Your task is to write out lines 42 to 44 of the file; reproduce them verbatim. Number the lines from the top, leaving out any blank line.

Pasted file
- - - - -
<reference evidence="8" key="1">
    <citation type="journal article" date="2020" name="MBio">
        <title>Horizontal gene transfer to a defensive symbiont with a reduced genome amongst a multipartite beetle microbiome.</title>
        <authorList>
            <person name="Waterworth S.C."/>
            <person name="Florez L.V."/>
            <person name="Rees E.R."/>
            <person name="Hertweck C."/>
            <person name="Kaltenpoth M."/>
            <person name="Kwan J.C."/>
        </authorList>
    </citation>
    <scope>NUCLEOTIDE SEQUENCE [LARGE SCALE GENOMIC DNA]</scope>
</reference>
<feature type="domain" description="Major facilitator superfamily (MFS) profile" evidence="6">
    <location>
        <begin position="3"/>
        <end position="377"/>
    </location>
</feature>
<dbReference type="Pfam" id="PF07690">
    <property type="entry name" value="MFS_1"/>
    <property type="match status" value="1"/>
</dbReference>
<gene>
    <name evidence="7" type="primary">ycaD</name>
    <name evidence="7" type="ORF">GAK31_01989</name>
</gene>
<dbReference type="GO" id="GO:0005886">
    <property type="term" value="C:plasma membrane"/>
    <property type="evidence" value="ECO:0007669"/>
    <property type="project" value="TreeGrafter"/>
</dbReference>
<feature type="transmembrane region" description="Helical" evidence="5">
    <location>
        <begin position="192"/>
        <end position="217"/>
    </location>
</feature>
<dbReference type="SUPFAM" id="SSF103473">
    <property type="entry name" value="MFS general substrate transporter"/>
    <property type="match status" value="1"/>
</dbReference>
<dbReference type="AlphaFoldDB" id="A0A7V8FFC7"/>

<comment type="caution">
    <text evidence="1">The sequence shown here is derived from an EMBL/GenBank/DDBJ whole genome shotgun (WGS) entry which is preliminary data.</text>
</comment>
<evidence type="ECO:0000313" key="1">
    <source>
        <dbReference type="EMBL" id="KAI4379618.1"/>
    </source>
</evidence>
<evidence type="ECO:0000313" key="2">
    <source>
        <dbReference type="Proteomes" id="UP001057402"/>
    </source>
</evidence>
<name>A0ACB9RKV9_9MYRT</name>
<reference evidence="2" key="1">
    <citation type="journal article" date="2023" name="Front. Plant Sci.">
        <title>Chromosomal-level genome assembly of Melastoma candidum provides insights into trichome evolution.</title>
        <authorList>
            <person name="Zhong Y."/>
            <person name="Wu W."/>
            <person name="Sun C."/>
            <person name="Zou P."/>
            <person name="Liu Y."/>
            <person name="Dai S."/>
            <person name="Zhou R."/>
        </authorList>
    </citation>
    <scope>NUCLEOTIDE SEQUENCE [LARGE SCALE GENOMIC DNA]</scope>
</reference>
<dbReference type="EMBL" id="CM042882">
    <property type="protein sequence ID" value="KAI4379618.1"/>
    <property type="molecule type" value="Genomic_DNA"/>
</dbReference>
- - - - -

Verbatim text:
    <property type="match status" value="1"/>
</dbReference>
<dbReference type="AlphaFoldDB" id="A0A7V8FFC7"/>